An article in the Chronicle last week notes that plans have been underway for some time to develop a national digital public library. The goal of the project is to, "assemble the collections of archives, museums, and universities across the country."
In the last year, planning has apparently become more serious, with a target date of April 2013 to have it "up and running." It appears that there is cooperation among a number of organizations to provide funding AND to provide access to a variety of digital collections, with Sloan and Arcadia currently serving as the primary funding sources.
It's an intriguing idea, and of course, entirely possible technologically. Many challenges exist, however, as shared by Doron Weber, vice president for programs at the Sloan foundation:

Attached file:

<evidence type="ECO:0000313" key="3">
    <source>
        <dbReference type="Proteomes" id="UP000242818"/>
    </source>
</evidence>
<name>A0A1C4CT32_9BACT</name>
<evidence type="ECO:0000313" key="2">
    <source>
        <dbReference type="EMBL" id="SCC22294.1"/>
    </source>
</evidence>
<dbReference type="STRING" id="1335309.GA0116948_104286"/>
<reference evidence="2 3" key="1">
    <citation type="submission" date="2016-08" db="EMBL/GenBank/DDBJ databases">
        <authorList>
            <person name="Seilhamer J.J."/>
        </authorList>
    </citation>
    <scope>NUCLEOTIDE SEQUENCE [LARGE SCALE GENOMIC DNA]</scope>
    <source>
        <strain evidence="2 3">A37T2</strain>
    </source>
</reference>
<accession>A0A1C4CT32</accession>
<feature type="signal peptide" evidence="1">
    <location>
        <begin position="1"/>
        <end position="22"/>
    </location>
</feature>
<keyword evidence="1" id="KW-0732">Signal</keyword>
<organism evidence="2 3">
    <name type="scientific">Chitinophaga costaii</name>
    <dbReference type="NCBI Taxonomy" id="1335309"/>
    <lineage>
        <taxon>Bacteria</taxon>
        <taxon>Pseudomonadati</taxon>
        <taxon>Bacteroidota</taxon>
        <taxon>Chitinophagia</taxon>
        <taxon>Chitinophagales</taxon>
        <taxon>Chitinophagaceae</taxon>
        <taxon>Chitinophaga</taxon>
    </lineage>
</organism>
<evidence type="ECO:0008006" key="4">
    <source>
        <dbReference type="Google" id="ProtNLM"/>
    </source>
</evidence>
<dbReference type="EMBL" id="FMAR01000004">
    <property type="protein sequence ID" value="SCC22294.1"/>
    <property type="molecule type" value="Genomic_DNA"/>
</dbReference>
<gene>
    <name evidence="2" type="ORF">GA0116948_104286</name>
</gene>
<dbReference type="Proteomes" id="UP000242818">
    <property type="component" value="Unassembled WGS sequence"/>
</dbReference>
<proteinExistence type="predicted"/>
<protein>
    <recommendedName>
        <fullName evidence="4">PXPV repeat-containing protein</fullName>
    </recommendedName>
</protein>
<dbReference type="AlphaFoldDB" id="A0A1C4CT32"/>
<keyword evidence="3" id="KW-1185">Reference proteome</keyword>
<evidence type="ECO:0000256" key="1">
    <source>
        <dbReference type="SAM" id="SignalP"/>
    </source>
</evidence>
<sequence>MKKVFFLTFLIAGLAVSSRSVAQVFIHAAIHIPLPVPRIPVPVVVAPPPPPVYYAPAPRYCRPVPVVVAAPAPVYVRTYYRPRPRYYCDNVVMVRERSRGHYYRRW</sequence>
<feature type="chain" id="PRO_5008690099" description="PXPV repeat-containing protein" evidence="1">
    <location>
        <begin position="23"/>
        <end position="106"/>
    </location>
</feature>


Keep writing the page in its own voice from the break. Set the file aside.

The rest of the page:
"There's a massive amount of physical, logistical meetings that have to take place in the next 18 months," he said. It will be essential to get firm commitments from institutions about what they're willing to make part of the library. "Right now we have phenomenal support from most of the institutions in the country," he said. "I think it's always hard when you have to get very specific about what collections are in and what collections are out."
While the Chronicle article is password protected, there are several articles online about the concept, as well as a Wiki that houses planning information (http://cyber.law.harvard.edu/dpla/Main_Page) and the DPLA page (http://dp.la/).